Homemade caramel recipe sweetened condensed milk
NOTE: Please read all instructions below. It’s very important to keep the water level above the cans at all times, as well as keep the heat on very low.
(See alternate methods at the bottom of this post!)
Dulce de Leche is a heavenly substance. At first glance, it looks a little like caramel, but it’s actually sweetened milk that’s been heated long enough to cause a caramelizing to occur. That’s the long-winded explanation, so here’s the short one: It’s creamy, dreamy substance used as an ingredient in so many desserts.
This is a can of ready-to-go dulce de leche, but I’ve always thought it was cool that you can pretty much make this yourself by simmering cans of sweetened condensed milk! It’s nice if you’re stuck in Antarctica and need dulce de leche but can’t find any in your local supermarket.
Of course, you might also have trouble finding sweetened condensed milk in that scenario. But work with me here.
Start with regular ol’ cans of sweetened condensed milk, otherwise known as the nectar of life.
Put it in coffee. You’ll love it. Make a Tres Leches Cake. You’ll swoon. Make Rice Pudding. Oh my word. And this Key Lime Pie? Oh my.
Or make dulce de leche, which is what we started doing to begin with! Peel the labels off the cans…
Place the cans into a pot (it needs to be deep enough to allow you to cover the cans with 1 to 2 inches of water)…
Pour water right into the pot…
Again, covering it by an inch or so.
****NOTE: During the simmering process, it is VERY important to keep a watch on the water level and continue topping off the water if it starts to drop. You don’t want the water going below the top of the can.
***UPDATE: Evidently, cans with solid lids (as opposed to the tab lids pictured) are preferred. I have never had an issue with the tab lids exploding or popping open…but proceed with caution!
Bring it to a boil, then immediately turn it down to LOW so that you have a nice, gentle simmer. Let it simmer for 1 1/2 hours…
***IMPORTANT: Watch the water level and add water if the level of water falls below the top of the cans. Do not let the water drop below the level of the cans.
Then use tongs to very carefully turn the cans over. Then simmer them for another hour…or two! (I’ll explain the differences below.)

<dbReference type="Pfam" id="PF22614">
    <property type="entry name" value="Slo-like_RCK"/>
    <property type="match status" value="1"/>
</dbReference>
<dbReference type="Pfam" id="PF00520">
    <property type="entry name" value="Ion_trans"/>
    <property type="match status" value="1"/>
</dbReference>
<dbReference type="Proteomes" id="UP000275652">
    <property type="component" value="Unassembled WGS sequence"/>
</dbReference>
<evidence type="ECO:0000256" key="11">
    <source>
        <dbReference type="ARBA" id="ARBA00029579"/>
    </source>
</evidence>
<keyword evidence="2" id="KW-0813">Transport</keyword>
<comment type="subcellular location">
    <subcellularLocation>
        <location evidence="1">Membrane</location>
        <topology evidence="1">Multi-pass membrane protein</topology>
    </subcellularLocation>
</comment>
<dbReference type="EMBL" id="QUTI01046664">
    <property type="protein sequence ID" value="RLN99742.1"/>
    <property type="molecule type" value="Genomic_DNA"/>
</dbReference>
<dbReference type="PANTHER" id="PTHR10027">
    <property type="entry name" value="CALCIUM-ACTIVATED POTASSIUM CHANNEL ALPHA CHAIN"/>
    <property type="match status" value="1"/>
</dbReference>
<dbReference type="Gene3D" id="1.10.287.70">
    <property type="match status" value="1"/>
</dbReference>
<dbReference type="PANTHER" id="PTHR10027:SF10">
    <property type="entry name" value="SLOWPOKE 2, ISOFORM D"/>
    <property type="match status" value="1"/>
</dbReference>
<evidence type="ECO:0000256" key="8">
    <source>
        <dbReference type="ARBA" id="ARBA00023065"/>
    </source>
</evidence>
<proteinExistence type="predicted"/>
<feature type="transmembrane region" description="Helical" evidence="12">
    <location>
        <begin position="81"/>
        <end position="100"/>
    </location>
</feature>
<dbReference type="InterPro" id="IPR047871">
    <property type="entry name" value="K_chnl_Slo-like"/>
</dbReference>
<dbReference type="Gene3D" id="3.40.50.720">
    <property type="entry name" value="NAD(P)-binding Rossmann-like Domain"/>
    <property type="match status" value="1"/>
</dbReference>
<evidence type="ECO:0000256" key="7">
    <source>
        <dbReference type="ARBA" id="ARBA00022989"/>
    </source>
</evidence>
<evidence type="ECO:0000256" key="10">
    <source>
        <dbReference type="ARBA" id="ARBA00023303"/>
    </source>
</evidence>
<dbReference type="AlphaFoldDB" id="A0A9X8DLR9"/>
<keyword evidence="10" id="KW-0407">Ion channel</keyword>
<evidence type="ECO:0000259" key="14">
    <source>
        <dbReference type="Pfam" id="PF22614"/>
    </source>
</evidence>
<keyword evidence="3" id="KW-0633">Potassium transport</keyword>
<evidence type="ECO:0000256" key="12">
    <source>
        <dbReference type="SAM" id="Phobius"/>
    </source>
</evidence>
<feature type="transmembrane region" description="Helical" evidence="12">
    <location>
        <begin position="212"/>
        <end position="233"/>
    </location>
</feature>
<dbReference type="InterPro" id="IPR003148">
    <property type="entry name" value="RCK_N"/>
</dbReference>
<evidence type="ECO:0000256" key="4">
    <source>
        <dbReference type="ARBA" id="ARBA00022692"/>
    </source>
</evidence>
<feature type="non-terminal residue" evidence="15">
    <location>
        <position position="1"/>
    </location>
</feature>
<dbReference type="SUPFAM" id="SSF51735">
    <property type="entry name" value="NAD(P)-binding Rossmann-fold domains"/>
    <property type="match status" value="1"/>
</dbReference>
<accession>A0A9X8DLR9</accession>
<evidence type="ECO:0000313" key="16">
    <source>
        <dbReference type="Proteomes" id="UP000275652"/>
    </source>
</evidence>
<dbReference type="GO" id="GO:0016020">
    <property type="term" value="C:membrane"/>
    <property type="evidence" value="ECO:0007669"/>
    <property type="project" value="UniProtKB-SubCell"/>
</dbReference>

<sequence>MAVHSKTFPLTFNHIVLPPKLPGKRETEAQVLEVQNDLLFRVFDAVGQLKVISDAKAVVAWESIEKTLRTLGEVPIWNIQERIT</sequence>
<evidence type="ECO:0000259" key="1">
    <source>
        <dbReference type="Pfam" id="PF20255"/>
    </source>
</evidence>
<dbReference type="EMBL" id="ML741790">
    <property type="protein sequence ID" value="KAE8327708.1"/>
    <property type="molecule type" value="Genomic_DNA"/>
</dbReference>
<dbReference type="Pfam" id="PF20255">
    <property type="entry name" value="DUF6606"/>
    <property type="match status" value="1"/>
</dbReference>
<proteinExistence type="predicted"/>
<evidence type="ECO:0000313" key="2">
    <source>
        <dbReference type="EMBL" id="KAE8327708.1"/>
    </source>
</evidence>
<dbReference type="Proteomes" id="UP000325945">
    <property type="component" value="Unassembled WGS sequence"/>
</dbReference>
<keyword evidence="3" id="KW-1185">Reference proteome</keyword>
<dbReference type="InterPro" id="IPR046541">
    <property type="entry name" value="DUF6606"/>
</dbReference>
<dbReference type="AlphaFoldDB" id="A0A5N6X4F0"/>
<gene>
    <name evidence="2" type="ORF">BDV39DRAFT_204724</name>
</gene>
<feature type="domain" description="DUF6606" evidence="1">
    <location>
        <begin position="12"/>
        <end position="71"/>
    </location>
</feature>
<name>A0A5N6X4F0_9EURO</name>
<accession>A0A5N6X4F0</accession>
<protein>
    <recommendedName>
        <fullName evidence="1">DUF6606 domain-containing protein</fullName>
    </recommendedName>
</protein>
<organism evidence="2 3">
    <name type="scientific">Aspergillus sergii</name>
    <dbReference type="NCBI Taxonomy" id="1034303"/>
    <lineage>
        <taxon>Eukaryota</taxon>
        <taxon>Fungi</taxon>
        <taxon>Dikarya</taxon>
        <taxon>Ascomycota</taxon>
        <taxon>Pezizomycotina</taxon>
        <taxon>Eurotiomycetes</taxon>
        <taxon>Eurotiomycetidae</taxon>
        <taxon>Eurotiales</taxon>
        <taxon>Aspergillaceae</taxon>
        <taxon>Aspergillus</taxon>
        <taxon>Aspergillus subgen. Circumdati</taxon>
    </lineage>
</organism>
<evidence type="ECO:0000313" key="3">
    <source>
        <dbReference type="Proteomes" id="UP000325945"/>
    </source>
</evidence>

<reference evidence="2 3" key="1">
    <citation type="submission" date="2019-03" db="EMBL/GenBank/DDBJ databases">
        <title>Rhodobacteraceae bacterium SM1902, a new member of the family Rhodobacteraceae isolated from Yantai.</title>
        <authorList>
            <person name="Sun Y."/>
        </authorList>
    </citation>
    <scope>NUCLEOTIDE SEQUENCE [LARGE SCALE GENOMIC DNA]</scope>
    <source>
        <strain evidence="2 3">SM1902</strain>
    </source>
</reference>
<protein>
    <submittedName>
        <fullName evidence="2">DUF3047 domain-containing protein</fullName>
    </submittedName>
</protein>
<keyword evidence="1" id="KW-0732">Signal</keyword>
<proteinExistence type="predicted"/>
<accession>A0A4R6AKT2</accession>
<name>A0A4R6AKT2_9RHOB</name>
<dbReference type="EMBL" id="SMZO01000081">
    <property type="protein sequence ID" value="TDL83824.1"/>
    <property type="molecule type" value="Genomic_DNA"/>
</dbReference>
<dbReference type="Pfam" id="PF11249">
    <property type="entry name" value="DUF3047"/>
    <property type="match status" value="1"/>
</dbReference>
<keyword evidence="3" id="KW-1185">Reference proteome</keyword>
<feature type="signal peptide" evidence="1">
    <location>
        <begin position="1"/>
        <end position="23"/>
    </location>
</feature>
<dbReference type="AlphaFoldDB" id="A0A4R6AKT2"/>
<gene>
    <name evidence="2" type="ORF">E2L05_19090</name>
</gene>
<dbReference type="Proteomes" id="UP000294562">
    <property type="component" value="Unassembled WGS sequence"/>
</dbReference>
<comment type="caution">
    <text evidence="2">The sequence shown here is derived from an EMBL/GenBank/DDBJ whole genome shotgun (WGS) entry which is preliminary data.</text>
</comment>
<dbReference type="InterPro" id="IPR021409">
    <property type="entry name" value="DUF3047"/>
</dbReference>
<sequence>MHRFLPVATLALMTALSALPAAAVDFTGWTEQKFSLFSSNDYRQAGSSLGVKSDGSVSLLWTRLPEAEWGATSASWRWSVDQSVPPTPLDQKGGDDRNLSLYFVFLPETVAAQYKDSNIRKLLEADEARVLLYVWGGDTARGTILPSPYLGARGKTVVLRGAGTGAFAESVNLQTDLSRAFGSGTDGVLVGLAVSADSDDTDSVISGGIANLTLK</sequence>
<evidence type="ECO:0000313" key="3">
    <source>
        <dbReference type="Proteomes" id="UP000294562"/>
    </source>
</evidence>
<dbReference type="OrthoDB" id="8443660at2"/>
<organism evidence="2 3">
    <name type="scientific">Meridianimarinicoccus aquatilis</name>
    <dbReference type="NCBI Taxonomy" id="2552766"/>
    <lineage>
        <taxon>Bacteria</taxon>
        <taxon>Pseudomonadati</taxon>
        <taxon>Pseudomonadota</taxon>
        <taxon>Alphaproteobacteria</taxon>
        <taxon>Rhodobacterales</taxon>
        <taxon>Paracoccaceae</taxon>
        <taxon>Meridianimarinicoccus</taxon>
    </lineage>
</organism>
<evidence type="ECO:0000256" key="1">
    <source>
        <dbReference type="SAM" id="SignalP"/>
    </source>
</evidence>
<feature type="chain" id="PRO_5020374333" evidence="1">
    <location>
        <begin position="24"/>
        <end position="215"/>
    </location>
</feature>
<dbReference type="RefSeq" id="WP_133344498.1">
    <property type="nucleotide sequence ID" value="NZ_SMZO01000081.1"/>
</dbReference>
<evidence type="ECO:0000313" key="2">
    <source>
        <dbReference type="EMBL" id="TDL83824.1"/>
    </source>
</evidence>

Note: Please don’t get grossed out by the particles floating in my water. It’s calcium, and just a peek into the hardness that is our water here in the country. And yes, we have a water softener. In fact, we have a water system that would probably have enough machinery to fly into orbit. But our water is so hard, it can only soften it to a point that it still measures harder than most regular water.
And please feel sorry for us.
Now, if you’re doing all the cans the same, just simmer them for the length of time you want, then turn off the heat and let them come to room temperature with the water.
***VERY IMPORTANT: Do not open the cans of dulce de leche while they’re still hot!***
Now, this is a can that wound up simmering for probably 2 hours. It’s nice and golden for the most part, but you can see little pockets of uncaramelized sweetened condensed milk around the edge.
So when I stirred it together, it wound up being a beautiful butterscotch color. Still creamy and dreamy, lightly caramelized flavor, but pretty mild. You could actually use this as you would sweetened condensed milk (for instance, Tres Leches Cake) and it would be divine.
This is what it looks like if it simmers longer—probably an additional 45 minutes. Deep, beautiful color, and the difference in flavor is profound. This just has that unmistakable “yum” factor that you can’t deny.
Here’s the difference between the two! The left simmered for probably 2:45 before it was all said and done; the right simmered for 2 hours.
Low Carb Evaporated Milk Mix - LC Foods - All Natural - High Protein - Low Lactose - High Calcium - No Sugar - Diabetic Friendly - Low Carb Milk - 4.9 oz
Grocery (LC Foods Corporation)